Chapter

Cartesian and Aristotelian Physics

Jonathan Bennett

in Learning from Six Philosophers Volume 1

Published in print February 2001 | ISBN: 9780198250913
Published online November 2003 | e-ISBN: 9780191597053 | DOI: http://dx.doi.org/10.1093/0198250916.003.0002

Series: Learning from Six Philosophers (2 Volumes)

 Cartesian and Aristotelian Physics

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Descartes's physics is set against the mainly Aristotelian ideas that preceded it, emphasizing six differences, three of which are the following. Aristotle's physics has many basic kinds of things, while Descartes's has only one—matter—with all variety coming from differences of movement and structure of that one. They also differ in how they view many basic laws they entertain. Teleology is central to Aristotelian physics and banished from Descartes's. Descartes's physics is compared with Democritean atomism.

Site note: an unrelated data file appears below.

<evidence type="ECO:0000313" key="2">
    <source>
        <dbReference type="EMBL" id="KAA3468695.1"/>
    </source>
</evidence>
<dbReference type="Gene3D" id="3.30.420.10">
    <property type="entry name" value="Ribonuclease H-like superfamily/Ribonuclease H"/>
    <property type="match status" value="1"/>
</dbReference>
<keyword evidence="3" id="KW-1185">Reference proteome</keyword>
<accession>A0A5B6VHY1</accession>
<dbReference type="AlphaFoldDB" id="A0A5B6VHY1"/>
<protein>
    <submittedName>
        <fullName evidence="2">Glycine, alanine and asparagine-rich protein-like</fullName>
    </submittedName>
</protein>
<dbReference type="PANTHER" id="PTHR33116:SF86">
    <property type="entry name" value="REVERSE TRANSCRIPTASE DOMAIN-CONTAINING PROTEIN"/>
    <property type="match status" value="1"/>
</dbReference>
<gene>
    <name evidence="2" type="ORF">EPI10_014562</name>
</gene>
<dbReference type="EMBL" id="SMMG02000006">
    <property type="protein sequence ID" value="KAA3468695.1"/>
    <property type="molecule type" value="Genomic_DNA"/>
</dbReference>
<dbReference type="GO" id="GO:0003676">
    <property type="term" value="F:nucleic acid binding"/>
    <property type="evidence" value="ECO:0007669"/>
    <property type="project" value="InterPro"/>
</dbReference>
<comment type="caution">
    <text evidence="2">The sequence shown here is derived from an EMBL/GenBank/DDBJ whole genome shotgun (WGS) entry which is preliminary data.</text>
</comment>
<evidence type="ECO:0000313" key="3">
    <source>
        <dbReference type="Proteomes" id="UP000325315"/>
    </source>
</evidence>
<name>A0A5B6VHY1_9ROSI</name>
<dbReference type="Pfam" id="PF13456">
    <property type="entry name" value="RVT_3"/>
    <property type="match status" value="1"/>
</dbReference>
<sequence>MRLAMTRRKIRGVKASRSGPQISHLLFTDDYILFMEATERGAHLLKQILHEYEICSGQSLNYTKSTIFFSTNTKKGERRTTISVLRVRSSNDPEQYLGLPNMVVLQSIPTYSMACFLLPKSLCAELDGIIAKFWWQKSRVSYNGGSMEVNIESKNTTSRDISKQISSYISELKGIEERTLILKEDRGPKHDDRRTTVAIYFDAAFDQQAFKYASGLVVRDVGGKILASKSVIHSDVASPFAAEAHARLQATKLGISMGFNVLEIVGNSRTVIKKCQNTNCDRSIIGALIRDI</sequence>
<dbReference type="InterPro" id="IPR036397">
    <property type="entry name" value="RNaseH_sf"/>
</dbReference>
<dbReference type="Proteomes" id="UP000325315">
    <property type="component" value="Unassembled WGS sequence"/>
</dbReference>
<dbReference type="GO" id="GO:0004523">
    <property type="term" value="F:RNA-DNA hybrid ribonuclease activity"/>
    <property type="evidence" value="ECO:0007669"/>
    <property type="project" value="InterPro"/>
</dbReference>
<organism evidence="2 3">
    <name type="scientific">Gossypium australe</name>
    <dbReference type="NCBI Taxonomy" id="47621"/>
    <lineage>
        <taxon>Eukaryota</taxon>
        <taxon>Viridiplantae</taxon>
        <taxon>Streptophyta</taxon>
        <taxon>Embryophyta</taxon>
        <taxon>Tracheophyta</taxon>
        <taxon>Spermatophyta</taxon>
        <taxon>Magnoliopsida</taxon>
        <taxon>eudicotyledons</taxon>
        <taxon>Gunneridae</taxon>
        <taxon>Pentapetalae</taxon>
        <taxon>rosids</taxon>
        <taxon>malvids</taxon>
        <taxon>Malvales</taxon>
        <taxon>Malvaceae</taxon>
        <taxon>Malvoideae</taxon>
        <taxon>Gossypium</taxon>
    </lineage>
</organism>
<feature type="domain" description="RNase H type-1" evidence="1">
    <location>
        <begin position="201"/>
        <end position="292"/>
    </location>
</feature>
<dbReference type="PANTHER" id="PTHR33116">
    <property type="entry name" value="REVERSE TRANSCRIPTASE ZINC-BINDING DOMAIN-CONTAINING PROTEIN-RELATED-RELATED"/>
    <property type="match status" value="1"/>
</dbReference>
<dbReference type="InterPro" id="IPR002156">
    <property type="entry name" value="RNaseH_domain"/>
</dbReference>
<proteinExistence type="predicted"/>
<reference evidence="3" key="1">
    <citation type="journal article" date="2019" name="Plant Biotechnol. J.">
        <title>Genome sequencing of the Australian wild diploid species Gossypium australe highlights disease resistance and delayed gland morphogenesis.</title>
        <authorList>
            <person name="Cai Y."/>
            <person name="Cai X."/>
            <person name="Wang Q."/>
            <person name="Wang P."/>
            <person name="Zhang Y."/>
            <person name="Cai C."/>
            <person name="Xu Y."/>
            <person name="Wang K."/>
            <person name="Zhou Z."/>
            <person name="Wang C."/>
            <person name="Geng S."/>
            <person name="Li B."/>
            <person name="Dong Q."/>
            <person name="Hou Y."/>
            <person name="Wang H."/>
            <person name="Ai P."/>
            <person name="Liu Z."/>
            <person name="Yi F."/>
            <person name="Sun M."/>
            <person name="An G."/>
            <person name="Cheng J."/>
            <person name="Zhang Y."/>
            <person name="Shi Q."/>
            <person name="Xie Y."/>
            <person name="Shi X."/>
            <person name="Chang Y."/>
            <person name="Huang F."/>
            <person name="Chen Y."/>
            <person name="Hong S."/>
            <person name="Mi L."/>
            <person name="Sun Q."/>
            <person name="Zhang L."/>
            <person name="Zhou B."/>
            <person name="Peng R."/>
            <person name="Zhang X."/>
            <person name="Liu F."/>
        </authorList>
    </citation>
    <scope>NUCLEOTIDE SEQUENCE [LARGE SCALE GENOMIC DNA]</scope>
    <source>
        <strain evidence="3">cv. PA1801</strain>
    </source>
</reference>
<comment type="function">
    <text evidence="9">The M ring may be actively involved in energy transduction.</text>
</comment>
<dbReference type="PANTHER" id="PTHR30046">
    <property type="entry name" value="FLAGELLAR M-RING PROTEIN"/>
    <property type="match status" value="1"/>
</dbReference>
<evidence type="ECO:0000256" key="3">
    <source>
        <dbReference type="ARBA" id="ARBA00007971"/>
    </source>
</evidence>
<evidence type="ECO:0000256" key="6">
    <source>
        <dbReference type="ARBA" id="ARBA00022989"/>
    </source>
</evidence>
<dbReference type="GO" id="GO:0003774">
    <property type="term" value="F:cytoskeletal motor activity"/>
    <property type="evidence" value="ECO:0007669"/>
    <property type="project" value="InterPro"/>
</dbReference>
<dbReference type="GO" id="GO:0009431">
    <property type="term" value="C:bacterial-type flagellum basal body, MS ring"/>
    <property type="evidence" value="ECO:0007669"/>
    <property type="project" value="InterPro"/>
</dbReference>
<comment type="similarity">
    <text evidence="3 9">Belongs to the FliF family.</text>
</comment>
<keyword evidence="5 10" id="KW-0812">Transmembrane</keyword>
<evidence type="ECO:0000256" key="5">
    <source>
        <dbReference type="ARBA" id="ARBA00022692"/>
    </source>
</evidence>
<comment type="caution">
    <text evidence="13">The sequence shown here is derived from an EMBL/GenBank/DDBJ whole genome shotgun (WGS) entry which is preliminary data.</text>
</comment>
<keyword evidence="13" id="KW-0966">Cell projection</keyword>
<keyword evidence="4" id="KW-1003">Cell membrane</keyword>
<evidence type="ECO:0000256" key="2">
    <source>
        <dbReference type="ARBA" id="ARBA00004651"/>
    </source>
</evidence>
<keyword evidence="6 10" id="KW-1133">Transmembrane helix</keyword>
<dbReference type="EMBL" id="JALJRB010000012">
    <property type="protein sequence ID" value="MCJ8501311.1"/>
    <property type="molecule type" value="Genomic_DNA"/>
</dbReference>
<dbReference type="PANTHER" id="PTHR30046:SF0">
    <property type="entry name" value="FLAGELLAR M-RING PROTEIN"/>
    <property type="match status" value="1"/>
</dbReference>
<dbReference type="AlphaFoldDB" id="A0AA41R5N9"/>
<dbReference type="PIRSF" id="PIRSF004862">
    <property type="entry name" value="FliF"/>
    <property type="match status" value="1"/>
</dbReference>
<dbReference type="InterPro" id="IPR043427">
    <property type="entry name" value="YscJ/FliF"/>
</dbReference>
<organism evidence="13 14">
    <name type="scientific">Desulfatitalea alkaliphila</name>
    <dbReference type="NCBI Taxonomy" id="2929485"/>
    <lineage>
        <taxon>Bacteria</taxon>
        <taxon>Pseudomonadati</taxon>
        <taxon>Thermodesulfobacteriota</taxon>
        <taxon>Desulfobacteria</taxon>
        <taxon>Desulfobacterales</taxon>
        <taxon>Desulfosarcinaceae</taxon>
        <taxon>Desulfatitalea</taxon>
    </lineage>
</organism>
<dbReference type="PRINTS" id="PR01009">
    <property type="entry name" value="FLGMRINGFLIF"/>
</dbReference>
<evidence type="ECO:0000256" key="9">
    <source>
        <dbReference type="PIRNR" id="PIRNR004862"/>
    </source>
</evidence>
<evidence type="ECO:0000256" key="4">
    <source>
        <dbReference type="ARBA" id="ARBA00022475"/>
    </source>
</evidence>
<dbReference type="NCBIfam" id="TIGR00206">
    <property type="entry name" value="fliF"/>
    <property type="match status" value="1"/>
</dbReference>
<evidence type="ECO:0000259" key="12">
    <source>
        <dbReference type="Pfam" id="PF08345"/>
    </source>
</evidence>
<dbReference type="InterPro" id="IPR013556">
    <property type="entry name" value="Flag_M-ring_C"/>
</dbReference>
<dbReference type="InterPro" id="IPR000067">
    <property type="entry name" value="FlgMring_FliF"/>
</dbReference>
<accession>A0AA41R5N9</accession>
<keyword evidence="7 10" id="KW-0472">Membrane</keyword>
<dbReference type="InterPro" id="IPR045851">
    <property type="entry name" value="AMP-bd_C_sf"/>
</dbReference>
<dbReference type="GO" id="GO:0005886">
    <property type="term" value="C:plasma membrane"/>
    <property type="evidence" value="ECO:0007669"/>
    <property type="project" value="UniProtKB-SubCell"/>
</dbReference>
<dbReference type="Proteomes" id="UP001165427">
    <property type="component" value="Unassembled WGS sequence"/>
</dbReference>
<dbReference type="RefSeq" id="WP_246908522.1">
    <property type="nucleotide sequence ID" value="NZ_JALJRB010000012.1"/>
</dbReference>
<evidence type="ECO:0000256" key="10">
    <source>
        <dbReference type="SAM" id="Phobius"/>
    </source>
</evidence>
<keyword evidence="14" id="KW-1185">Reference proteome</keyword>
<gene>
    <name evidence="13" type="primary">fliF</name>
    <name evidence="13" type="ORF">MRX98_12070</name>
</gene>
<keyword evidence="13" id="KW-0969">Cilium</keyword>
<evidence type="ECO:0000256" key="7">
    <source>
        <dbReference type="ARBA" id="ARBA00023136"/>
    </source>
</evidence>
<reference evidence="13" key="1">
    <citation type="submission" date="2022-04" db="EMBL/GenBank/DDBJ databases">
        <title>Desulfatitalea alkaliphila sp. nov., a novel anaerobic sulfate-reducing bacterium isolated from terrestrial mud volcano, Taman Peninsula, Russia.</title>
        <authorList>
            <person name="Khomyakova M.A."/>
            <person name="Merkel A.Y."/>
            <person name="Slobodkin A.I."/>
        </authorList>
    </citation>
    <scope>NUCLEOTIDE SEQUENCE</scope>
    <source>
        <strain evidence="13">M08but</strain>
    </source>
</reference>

Keywords: Aristotle; Democritus; Descartes; matter; physics; teleology

Chapter.  6448 words. 

Subjects: History of Western Philosophy

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